Linking Civil Society and the State
Urban Popular Movements, the Left, and Local Government in Peru, 1980-1992
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|Format: ||Paperback, 258 pages, New edition Edition|
|Other Information: ||black & white illustrations|
|Published In: ||United States, 01 October 2004|
With the role of local government becoming more important as Latin American countries moved away from state-led development models in the 1980s, and with social movements helping to bring about the transition to democracy, questions arose about whether and how popular participation at the local level might be able to contribute to the consolidation of democracy from the grassroots upward. This book, based on extensive research in low-income districts of Lima, provides a sophisticated analysis of the relationship between a resurgent civil society and democratization.
Exploring the complex interactions among urban popular movements, local government, political parties, and nongovernmental organizations (NGOs), Schonwalder shows that the democratic potential of these movements is genuine but that their influence has been limited. His balanced assessment credits their achievements while illuminating the sources of their failures, mainly a variety of institutional barriers and a persistent threat of manipulation and co-optation by stronger actors, especially political parties. His analysis helps us understand better why the left has so often failed to convert its considerable support at the grassroots into political successes at higher levels.
Table of Contents
Contents Acknowledgments List of Abbreviations and Frequently Used Acronyms Introduction PART ONEI. Urban Popular Movements in Latin America: Identity, Strategy, and Autonomy2. Decentralization and the Participation of Urban Popular Movements in Local GovernmentPART TWO3. Urban Popular Movements, Political Parties, and the State in Peru4. The Peruvian Left and Local Government in the Early 1980s 5. The Barrantes Administration of Metropolitan Lima, 1984-19866. Revolutionary and Radical-Democratic Approaches in Conflict Conclusions and Epilogue Appendix: List of Interviews Glossary of Frequently Used Spanish Terms References Index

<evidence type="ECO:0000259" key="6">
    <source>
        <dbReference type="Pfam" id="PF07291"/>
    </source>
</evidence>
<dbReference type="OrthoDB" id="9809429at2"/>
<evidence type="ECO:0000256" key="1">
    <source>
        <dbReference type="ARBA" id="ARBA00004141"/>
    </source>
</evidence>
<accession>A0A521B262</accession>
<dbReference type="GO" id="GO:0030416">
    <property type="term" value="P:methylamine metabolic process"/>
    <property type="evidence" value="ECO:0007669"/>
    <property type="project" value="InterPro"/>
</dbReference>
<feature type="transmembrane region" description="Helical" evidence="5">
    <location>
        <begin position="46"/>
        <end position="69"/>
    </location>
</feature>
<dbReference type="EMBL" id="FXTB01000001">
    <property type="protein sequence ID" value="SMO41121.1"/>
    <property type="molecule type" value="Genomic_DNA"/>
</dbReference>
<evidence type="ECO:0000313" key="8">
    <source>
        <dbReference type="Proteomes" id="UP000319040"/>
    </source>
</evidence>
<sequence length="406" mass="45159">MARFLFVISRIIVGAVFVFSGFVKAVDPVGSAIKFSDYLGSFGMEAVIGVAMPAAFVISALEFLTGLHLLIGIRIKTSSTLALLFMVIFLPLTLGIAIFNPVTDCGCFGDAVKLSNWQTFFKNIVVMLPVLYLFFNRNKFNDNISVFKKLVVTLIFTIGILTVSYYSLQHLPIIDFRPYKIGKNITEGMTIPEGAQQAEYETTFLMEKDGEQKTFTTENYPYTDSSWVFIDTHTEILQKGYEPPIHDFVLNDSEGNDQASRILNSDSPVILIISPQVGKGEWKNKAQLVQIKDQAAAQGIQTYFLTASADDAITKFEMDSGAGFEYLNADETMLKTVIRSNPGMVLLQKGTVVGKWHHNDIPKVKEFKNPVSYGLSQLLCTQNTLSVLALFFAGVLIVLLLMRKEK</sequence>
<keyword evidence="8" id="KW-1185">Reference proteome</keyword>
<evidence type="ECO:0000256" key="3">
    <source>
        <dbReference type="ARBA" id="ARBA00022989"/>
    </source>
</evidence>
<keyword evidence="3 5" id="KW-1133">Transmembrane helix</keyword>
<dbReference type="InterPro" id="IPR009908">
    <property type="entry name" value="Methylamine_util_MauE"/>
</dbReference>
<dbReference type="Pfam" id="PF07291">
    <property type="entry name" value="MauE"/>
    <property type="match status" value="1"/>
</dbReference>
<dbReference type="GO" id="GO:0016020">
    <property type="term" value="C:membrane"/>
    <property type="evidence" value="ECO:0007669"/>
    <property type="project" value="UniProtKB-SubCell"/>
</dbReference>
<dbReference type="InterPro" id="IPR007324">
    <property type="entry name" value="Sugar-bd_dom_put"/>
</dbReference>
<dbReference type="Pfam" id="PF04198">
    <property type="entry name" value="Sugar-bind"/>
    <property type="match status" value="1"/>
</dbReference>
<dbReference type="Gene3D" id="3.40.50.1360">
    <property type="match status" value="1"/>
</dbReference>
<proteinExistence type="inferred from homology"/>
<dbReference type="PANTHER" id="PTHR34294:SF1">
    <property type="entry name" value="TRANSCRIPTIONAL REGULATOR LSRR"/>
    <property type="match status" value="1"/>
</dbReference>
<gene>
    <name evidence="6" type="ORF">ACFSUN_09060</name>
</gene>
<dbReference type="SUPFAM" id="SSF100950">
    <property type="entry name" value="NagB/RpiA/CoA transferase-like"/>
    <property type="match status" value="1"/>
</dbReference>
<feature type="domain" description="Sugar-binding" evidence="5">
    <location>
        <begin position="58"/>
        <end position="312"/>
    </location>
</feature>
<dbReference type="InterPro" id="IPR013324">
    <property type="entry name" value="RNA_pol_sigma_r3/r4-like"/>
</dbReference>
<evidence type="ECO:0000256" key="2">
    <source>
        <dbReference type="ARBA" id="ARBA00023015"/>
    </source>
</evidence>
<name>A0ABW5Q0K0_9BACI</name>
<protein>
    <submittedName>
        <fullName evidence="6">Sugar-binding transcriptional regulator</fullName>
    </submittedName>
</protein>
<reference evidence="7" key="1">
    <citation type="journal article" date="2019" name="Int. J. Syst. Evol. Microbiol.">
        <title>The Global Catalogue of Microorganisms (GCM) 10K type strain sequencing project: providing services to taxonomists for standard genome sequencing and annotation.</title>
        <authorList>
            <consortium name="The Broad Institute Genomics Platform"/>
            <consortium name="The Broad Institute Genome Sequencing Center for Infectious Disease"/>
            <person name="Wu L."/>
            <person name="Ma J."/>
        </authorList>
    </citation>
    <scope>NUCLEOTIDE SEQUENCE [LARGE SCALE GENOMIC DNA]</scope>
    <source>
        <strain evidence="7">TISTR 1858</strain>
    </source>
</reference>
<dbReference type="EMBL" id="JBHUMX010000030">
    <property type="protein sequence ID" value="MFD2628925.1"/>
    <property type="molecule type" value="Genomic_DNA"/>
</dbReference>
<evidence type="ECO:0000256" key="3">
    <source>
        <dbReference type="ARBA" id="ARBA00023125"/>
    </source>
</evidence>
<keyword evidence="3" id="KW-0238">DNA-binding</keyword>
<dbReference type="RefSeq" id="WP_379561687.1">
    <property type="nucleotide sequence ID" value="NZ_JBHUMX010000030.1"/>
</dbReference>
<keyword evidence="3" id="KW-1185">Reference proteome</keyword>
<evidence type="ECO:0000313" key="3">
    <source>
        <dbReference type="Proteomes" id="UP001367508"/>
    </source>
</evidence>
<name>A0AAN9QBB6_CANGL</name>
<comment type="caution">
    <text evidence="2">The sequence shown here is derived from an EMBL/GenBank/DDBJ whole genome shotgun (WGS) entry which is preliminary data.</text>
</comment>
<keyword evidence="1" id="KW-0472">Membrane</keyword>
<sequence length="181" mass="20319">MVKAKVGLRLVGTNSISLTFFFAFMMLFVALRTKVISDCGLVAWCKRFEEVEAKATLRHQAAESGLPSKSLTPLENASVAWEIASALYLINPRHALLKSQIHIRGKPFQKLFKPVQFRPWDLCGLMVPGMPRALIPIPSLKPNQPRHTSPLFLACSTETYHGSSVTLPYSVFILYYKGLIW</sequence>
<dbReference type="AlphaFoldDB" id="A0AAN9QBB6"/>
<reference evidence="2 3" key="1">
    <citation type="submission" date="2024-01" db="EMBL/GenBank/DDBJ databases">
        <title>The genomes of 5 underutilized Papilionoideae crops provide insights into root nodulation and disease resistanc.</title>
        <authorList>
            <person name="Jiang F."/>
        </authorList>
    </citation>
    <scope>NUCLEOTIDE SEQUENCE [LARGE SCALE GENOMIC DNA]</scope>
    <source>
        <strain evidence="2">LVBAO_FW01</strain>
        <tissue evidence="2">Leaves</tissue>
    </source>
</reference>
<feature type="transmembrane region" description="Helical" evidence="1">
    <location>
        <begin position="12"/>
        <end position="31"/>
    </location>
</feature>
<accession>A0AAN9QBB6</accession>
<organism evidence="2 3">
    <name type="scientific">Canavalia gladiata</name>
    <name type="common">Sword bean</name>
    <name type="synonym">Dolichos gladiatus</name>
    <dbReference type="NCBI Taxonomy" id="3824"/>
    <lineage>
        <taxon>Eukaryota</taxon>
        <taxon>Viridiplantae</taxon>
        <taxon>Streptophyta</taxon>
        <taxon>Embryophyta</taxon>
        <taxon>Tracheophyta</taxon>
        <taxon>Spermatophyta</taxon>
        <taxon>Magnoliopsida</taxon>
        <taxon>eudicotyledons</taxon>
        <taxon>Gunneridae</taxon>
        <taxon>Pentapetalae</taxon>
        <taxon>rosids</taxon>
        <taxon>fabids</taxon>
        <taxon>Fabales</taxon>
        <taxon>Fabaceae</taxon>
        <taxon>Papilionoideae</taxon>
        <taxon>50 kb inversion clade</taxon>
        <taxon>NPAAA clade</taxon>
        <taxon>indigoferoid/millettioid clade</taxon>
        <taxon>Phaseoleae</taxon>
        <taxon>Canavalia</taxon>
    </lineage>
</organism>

About the Author
Gerd Schonwalder is Senior Program Specialist for the Peacebuilding and Reconstruction Program Initiative at the International Development Research Centre in Ottawa, Canada."
"Gerd Schonwalder provides a penetrating analysis of the relationships among urban popular movements, political parties, local governments, nongovernmental organizations, and the electoral Left in Peru from about 1980 to 1992.... Ample references, an extensive list of interviews, and complete footnotes not only aid readers in verifying the assertions and conclusions of the work, but they also demonstrate Schonwalder's mastery of his material. Readers quickly warm to the subject, because Schonwalder obviously enjoys it and the Peruvian people.... This is a finely polished gem. It best exemplifies how to research and write this genre of analysis. It is an essential component for understanding the dynamics of modern Peruvian society." -Sheldon Avenius, Perspectives on Political Science; "This book provides a rare bottom-up perspective on Peruvian democracy during the crisis-ridden 1980s, and it makes a major contribution to scholarly understanding of the prospects for-and the limits to-grassroots democracy in contemporary Latin America." -Kenneth Roberts, University of New Mexico; "This book tests a variety of theoretical propositions concerning the complex and even contradictory interactions among urban popular movements, local-level authorities, the electoral left, and NGOs-a laudable, long overdue, and ambitious task." -Henry Dietz, University of Texas"
Penn State University Press|
22.9 x 15.2 x 1.4 centimetres (0.39 kg)|
15+ years |